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The 3 Big Questions of Philosophy

We need to return to the big questions of philosophy.

In an excellent course on the great questions of philosophy, the philosophical psychologist Dan Robinson frames the enterprise of philosophy in terms of the “long debate” about three central questions that he suggests can never be really answered, but instead should be thought of as the foundational elements by which humans frame their systems of justification.

These great questions are as follows:

1. What is knowledge?

This refers to the following kinds of issues and questions: How can we know anything (i.e., the starting position of the radical skeptic)? Is there absolute, transcendent, universally true knowledge (e.g., mathematical truths or Platonic ideals) or is all knowledge practical, local, and contingent on the particular knower and context? What is the relationship between the internal mental world (either experiential/perceptual or rational) and the actual state of the external world, and how can we know about that relationship? (For a somewhat more detailed summary of how to approach the question of knowledge, see this post).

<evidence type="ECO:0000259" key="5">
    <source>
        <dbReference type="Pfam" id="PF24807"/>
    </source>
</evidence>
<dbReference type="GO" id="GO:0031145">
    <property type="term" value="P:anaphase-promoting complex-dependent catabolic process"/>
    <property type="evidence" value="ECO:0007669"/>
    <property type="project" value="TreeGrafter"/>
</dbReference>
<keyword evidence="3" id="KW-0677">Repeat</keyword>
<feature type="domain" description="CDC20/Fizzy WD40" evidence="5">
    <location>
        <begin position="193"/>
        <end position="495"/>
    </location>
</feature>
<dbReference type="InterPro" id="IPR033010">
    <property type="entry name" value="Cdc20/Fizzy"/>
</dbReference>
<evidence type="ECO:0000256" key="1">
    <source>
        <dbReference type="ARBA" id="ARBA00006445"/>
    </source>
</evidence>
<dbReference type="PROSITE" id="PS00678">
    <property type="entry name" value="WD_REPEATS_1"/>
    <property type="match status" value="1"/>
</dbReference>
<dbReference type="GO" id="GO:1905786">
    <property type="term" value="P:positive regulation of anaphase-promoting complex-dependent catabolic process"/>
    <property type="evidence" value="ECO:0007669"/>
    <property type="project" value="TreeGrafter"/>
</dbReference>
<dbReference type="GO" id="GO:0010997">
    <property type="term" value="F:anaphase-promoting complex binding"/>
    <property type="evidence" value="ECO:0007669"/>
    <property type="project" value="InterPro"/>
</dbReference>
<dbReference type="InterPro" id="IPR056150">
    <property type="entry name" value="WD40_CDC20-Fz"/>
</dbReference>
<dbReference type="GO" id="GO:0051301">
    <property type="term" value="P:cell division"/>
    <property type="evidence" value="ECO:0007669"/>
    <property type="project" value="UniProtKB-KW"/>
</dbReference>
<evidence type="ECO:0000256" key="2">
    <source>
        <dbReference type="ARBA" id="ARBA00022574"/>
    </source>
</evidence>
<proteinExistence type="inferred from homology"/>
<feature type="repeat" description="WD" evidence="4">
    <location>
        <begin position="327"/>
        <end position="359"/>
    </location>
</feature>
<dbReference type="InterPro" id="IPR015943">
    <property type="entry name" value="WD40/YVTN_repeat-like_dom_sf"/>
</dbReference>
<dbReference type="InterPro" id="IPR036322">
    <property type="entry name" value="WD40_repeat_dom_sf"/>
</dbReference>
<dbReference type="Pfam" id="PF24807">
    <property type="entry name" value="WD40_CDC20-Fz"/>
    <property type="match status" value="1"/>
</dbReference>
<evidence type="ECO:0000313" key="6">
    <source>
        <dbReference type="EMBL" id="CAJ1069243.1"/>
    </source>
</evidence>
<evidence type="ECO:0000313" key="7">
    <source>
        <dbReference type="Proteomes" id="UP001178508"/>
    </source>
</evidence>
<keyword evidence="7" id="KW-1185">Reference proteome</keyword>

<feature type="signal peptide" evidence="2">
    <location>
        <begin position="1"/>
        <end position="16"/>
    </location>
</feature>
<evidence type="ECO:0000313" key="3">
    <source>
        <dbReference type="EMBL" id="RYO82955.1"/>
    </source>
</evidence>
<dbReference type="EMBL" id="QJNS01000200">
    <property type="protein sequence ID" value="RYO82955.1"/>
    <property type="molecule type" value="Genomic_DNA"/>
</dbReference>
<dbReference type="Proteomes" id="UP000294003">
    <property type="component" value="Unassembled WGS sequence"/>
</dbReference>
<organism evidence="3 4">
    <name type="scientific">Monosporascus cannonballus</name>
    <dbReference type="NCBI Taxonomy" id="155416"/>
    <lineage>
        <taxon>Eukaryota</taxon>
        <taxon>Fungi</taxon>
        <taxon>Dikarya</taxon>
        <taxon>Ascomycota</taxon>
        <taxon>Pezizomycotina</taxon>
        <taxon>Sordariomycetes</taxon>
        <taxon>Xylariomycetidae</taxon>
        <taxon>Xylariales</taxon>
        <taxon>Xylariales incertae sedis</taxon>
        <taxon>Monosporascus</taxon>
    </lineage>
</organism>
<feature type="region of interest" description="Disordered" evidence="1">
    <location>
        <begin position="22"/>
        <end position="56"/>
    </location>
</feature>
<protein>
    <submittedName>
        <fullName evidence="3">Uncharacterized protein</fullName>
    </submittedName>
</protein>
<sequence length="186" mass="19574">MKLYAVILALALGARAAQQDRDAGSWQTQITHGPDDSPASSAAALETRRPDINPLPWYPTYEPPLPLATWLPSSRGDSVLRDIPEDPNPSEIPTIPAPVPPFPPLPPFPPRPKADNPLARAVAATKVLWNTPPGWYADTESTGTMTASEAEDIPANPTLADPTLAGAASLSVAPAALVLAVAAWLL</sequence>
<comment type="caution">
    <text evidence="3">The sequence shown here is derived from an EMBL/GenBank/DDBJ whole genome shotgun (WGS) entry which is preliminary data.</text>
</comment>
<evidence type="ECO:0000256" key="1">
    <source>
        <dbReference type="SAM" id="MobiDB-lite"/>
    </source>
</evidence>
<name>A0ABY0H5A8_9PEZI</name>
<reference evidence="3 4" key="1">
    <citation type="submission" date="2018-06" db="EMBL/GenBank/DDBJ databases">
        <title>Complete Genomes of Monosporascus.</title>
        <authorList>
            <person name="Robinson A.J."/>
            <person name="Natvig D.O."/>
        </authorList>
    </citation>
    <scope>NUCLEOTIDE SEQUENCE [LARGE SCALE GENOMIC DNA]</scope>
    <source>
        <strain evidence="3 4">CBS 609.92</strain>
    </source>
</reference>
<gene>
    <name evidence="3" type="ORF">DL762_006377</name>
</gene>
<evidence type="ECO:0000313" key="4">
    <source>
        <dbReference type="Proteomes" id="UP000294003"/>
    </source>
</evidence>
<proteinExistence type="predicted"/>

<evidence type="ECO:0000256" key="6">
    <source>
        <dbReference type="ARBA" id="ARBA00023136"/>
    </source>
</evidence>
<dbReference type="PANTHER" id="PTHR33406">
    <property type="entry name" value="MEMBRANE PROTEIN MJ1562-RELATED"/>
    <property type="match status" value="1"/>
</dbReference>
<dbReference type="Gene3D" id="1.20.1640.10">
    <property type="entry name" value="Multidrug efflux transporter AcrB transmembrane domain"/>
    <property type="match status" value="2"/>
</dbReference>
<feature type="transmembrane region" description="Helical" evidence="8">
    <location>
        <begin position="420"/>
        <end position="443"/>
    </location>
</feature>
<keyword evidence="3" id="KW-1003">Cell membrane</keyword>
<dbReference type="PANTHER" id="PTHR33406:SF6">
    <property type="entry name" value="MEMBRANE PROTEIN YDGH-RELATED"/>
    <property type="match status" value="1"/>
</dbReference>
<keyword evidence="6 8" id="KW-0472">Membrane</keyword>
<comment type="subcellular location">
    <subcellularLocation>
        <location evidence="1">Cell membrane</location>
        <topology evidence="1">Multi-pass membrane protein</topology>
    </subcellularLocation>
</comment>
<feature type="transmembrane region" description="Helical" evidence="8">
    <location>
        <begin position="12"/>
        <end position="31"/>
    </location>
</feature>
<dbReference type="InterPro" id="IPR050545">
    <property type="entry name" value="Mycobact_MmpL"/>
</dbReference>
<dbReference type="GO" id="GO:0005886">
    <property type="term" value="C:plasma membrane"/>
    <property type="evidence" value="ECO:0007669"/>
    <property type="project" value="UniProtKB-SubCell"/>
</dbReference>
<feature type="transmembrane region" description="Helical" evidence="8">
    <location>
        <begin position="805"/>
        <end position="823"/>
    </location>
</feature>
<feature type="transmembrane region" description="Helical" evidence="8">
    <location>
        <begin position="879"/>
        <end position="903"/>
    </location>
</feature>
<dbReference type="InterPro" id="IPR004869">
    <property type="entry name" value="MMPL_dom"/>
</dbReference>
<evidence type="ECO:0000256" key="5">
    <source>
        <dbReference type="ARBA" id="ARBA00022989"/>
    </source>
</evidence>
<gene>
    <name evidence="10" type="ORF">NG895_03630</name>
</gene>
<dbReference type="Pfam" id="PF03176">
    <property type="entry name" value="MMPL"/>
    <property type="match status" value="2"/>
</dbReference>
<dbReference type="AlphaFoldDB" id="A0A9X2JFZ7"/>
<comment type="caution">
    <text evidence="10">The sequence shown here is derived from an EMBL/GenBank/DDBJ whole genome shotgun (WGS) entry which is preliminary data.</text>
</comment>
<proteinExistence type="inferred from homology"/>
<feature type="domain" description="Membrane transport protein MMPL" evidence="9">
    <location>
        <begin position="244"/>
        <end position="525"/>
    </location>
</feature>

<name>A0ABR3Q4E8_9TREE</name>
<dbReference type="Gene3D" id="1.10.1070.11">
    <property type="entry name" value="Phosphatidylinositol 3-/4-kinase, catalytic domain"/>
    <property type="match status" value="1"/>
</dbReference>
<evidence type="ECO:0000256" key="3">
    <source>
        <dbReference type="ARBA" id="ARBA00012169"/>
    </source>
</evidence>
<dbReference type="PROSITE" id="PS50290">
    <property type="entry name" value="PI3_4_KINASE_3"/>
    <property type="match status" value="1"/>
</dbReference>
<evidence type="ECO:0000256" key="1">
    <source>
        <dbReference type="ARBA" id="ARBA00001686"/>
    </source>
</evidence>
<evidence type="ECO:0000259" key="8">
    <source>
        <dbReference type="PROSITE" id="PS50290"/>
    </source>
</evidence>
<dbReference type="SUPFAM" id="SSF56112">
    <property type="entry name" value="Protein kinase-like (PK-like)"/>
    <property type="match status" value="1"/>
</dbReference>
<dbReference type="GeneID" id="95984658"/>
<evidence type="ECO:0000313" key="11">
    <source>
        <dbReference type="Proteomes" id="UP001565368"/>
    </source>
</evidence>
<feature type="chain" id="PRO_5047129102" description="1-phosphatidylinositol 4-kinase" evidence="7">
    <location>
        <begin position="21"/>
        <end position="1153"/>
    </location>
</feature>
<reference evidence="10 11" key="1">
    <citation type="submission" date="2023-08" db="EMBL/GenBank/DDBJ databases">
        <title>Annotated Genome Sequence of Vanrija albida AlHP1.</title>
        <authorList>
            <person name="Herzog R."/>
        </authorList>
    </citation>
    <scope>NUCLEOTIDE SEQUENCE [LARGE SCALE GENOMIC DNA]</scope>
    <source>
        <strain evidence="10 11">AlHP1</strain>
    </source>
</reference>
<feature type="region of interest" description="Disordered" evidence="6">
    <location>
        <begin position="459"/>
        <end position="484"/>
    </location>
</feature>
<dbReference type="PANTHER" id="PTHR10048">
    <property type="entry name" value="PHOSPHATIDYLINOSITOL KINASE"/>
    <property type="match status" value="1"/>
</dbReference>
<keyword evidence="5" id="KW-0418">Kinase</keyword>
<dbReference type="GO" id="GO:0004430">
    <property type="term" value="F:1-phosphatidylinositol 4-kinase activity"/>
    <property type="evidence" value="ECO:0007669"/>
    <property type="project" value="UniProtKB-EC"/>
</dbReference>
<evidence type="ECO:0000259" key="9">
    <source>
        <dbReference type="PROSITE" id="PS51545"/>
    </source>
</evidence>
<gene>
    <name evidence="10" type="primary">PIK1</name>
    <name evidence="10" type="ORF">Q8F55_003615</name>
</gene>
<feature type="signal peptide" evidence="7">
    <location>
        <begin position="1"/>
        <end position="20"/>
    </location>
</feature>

2. How should we conduct ourselves?

This question gets at the issue of the nature of the human condition as it pertains to morality and questions of what constitutes "the good." Related questions are: What is a valued life and valued way of being? How should we approach these questions? Are there moral absolutes that can be used to judge virtue or is it all a social construction, relative to history and context? What should be the metrics by which we determine how we want to be? (For core differences in worldviews about our nature and morality, see here and here).

3. How should we govern ourselves?

This merges questions one and two into a practical and social angle. That is, given our state of knowledge and given our values for what constitutes the good, what should our social and political organizations look like? What are the principles around which we should organize our social structure? Who should have power and why? What are the most important social values (e.g., equality, freedom, justice, security) and how should we structure society to maximize them? (For ideas about our moral compass and the values that should guide us, see here).

Gregg Henriques
Source: Gregg Henriques

Unfortunately, the golden age of philosophy has passed. The academy has instead moved into the age of empirical science (what do the data say?) and shallow economic utilitarianism (i.e., How can we maximize our wallets and our pleasures without harming others?). If there is any question about whether the waning of philosophy has taken a toll on our society, consider that in last night’s debate for the Republican nomination for the most powerful position in the world, the frontrunner took the time to assure us that he is well-endowed.

There is much emerging evidence that our shallow, unreflective systems of justification are threatening our very existence. As such, I hope there is a quick and profound return to reflecting on these questions with depth and sophistication.

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